Birmingham Museum & Art Gallery launches its Nativity Art Trail on Friday 30th November
26th November 2012
From a 16th-century enamel to Pre-Raphaelite favourites, the Nativity Art Trail at Birmingham Museum & Art Gallery offers the chance to view the Christmas Story through 500 years of art.
A stained glass window made for the Methodist Chapel in Cradley Heath begins the trail in the Industrial Gallery. Peace and Goodwill (1922) by Henry Payne is a memorial to the men of the congregation who served and died in the First World War. The window shows the angels appearing to the shepherds to announce the birth of Jesus.
The Nativity Art Trail is an annual event at the Museum & Art Gallery and will be launched by the Right Rev. David Urquhart, Bishop of Birmingham, the Most Rev. Bernard Longley, Archbishop of Birmingham and the Lord Mayor of Birmingham at 2pm on the afternoon of Friday, 30th November. School choirs from Christ the King Catholic Primary School and St John’s Church of England Primary School will sing throughout the afternoon as part of the event. All will be welcomed this year by Professor Ann Sumner, Director of Birmingham Museums Trust.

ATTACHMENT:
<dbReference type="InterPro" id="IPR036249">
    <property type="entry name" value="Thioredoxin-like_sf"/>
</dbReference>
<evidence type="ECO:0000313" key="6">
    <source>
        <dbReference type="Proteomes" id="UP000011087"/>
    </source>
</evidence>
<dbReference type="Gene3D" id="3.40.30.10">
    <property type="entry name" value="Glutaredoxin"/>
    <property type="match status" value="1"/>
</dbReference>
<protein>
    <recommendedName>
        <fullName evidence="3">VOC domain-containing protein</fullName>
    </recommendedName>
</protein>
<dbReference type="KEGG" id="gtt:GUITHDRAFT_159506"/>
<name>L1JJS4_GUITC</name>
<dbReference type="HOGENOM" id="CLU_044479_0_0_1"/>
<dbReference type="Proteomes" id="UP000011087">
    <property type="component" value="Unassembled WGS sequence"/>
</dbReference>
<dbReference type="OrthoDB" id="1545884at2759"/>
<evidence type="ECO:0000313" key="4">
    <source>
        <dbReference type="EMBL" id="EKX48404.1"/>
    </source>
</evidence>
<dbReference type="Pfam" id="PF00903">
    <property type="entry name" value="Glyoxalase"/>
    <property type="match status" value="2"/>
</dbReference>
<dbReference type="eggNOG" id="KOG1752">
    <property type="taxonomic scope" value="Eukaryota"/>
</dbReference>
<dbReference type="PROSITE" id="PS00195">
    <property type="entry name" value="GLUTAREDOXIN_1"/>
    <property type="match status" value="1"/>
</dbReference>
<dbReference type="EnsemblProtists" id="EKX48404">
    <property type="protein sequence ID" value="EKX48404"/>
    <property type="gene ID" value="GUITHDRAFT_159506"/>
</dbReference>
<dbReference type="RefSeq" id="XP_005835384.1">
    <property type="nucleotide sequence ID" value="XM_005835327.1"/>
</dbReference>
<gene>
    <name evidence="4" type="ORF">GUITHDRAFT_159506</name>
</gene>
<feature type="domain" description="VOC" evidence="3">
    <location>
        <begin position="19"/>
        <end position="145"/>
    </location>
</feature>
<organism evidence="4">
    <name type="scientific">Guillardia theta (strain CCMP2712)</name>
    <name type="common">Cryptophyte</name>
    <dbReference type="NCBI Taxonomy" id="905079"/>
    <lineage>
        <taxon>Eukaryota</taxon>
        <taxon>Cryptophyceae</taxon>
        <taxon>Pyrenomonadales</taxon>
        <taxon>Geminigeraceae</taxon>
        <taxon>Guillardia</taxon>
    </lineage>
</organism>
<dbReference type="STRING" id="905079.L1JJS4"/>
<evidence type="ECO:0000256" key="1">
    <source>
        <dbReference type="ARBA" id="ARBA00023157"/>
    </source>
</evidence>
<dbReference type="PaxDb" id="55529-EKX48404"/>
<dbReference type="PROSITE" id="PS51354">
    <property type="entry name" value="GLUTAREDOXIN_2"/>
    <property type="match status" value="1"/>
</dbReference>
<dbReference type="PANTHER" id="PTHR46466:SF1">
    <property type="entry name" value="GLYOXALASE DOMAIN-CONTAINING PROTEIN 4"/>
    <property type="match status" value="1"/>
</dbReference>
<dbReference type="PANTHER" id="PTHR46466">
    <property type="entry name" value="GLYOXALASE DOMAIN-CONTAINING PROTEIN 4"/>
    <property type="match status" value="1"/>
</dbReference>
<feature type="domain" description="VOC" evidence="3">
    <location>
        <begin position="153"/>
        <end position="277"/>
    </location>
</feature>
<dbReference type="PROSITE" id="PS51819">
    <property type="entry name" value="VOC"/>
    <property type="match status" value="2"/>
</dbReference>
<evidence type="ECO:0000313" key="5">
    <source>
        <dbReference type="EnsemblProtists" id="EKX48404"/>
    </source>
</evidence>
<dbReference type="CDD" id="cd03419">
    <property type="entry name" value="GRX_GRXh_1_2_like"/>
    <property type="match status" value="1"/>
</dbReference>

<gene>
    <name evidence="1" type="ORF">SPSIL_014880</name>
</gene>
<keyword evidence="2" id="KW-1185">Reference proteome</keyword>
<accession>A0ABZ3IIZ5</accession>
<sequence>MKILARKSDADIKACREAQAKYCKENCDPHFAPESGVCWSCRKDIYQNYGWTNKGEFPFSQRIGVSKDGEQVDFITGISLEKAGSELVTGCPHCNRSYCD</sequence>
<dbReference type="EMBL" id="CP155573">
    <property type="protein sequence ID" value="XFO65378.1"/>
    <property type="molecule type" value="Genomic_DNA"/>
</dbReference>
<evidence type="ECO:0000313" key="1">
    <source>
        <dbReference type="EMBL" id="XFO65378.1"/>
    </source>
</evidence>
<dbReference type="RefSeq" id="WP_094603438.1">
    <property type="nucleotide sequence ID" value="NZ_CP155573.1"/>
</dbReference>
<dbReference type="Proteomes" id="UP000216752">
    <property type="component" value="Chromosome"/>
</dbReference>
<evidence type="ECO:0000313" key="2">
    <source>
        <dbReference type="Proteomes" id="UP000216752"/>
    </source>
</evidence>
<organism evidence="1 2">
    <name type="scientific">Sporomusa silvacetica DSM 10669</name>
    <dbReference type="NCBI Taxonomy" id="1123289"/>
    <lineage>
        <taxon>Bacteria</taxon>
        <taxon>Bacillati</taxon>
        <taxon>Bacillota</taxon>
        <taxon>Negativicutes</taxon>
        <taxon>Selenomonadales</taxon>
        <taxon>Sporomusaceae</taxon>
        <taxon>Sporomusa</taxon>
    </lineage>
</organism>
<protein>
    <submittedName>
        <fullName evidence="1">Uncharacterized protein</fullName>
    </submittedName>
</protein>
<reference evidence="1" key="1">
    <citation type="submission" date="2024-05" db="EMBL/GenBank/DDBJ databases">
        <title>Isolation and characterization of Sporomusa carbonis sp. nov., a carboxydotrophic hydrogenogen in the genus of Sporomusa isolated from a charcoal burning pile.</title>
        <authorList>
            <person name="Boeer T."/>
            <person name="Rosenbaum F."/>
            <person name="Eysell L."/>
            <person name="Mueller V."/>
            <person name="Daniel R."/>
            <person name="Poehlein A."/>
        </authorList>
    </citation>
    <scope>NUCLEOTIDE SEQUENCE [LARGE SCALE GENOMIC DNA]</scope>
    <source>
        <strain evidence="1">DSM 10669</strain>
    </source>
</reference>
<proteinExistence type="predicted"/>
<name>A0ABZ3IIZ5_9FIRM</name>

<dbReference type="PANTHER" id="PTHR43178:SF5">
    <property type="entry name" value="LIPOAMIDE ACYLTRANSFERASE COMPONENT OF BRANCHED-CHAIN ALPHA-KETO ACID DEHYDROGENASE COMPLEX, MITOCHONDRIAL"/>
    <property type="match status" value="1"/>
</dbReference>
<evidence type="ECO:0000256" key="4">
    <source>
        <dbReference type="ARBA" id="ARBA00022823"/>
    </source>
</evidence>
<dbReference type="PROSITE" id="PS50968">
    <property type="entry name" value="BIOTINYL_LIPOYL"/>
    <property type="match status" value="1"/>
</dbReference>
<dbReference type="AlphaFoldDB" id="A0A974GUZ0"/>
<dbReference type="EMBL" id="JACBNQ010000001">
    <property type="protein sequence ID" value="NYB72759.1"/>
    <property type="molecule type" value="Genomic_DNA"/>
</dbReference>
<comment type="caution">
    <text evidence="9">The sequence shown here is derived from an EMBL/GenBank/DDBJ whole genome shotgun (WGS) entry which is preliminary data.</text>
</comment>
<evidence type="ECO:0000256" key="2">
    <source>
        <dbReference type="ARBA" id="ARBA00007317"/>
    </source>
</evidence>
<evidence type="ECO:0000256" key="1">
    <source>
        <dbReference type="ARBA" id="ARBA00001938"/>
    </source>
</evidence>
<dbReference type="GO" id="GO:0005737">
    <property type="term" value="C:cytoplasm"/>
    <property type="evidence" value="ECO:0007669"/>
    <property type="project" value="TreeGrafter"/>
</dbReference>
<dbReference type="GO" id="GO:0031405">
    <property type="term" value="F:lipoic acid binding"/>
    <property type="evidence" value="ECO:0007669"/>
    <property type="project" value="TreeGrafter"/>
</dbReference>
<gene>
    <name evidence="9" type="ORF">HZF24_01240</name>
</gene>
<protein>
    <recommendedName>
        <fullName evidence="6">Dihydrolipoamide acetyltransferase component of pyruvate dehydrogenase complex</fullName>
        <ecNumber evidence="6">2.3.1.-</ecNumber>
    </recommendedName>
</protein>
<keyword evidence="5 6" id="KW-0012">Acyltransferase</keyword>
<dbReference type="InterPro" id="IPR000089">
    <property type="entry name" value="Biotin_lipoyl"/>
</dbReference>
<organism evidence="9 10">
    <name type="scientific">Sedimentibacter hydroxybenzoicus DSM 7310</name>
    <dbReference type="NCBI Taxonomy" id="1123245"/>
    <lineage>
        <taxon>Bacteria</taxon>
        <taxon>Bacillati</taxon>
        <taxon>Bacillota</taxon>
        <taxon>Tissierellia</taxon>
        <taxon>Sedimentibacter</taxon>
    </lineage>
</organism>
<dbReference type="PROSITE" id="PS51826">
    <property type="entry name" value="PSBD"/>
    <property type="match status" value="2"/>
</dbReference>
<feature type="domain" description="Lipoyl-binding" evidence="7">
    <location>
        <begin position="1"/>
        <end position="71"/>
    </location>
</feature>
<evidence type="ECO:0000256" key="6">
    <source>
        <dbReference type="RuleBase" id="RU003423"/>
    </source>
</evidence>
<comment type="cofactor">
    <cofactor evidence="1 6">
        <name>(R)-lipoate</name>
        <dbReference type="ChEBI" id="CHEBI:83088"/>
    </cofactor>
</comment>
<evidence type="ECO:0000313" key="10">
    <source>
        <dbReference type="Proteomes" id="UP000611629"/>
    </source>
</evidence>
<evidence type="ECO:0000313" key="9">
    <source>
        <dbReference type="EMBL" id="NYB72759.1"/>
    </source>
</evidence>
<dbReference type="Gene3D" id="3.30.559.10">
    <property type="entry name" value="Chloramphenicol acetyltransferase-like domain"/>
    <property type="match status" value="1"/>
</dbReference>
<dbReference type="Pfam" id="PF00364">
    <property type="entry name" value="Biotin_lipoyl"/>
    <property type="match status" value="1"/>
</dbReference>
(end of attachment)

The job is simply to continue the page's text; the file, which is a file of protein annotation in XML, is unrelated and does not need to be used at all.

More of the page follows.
Now in its eighth year, the trail is free to view and open to the public from 30 November – 6 January. It features favourites such as The Star of Bethlehem by Edward Burne-Jones, which depicts the star that guided the three wise men or Kings of the Christmas story to the baby Jesus. In Burne-Jones' work it is represented as a shining light held in the hands of an angel.
The Nativity, by an unknown 16th century artist is the earliest enamel in Birmingham Museums’ collection. It may have been made as a focus for private prayer and the piece reduces the Nativity scene to its essential elements – the Holy Family and the star that led the Magi to the stable.
The Birmingham School of Art is also represented in the trail. Smethwick stained-glass designer and painter Florence Camm’s Design for a Reredos (1923) shows Mary and the baby Jesus surrounded by child angels and Camm used local children as models. Margaret Rope was a stained-glass artist who became a Carmelite nun after her period of study at the School. Her Design for a Christmas Card was made for her convent during the Second World War and shows a contemporary soldier, sailor and airman approaching the stable at Bethlehem and angels watching over a sky filled with planes and searchlights.
In addition to the free Nativity Art Trail, you can also visit Father Christmas in his grotto at Birmingham Museum & Art Gallery. For £3 per child you can take photographs and you’ll receive a small gift.
To find out more about the Nativity Trail, dates and times for visiting Father Christmas and all other Christmas activity at Birmingham Museums visit the What's On page.
You can follow news from this museum through the RSS 2.0 feed.